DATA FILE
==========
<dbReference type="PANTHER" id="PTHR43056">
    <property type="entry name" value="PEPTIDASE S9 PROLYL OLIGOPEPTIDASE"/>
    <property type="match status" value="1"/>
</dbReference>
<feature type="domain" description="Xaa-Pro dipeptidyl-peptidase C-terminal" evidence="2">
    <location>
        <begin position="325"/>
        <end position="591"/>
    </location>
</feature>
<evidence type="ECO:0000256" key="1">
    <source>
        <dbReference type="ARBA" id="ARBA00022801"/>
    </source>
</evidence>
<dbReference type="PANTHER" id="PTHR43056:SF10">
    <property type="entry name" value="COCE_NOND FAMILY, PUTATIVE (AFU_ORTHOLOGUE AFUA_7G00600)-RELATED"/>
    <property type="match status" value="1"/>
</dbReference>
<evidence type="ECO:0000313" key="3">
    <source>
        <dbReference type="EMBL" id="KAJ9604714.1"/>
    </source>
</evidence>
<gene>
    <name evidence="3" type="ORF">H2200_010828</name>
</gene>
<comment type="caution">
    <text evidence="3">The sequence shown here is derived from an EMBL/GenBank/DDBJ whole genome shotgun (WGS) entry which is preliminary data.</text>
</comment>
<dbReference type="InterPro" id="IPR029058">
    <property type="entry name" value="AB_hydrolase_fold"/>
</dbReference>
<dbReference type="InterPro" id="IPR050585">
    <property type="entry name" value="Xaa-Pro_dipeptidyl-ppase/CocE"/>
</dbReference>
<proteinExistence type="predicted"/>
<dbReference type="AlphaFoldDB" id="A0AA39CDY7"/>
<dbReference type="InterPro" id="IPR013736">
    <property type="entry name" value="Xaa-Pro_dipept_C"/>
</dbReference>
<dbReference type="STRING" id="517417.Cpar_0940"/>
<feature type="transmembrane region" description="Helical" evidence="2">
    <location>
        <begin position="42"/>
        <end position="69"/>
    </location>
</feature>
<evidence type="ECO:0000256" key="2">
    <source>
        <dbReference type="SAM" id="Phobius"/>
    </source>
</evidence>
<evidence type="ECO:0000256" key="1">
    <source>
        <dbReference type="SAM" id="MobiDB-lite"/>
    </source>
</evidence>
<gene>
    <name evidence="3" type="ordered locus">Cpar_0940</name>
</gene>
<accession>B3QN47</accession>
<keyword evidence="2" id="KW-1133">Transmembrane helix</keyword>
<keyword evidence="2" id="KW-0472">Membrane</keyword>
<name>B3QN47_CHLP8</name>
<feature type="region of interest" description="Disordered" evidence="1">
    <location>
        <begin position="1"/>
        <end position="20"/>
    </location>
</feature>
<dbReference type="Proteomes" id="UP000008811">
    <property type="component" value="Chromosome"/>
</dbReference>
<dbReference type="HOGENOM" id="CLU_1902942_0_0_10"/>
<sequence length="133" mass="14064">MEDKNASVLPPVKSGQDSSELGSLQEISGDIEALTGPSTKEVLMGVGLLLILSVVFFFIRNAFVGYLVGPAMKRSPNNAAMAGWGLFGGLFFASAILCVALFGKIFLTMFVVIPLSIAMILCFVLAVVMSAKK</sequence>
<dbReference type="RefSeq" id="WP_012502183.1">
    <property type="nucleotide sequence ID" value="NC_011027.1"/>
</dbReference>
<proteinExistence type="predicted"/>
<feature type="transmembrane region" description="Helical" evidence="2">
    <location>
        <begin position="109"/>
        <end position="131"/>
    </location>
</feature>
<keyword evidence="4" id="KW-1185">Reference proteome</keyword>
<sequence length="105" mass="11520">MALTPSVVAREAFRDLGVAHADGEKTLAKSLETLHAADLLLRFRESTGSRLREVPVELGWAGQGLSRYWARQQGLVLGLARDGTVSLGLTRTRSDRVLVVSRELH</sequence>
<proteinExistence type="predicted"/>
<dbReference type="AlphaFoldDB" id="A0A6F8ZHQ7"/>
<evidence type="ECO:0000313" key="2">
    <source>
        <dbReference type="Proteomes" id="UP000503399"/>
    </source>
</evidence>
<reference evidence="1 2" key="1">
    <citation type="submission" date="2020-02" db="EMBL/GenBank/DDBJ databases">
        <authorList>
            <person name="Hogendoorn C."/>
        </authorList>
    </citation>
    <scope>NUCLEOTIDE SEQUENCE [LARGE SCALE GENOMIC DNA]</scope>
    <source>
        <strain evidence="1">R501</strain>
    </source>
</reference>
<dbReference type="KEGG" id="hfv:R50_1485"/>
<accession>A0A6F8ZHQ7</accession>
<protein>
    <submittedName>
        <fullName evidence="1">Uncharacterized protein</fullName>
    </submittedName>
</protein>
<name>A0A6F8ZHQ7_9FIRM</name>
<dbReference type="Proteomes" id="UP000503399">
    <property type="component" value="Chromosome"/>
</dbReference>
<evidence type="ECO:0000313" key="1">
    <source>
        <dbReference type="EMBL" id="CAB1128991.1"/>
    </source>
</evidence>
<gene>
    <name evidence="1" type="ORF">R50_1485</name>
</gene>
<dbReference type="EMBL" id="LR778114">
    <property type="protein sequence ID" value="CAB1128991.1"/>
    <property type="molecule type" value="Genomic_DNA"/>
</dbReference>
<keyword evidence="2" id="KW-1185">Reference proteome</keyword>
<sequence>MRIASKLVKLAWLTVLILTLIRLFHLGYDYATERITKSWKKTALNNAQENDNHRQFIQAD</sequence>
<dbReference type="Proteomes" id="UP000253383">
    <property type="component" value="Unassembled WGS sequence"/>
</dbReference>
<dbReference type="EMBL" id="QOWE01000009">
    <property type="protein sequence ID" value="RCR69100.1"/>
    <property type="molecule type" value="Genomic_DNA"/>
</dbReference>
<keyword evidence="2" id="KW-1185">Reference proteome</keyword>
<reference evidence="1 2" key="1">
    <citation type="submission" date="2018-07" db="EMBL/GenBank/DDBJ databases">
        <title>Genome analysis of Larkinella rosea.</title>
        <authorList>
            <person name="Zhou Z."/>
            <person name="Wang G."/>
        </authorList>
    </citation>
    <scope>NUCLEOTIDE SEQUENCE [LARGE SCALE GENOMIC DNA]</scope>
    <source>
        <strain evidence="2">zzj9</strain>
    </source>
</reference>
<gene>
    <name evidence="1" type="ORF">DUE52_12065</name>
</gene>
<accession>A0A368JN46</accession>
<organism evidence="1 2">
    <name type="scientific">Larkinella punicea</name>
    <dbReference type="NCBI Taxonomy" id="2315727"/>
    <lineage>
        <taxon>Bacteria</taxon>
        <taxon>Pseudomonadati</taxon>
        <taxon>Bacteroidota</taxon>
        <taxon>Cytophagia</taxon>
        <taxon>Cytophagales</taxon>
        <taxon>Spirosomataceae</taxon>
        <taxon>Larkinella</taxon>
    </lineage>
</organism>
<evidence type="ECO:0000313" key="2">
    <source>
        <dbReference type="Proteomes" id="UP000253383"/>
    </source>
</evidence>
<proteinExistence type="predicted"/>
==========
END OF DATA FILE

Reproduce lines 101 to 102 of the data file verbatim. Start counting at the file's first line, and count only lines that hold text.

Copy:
    </citation>
    <scope>NUCLEOTIDE SEQUENCE [LARGE SCALE GENOMIC DNA]</scope>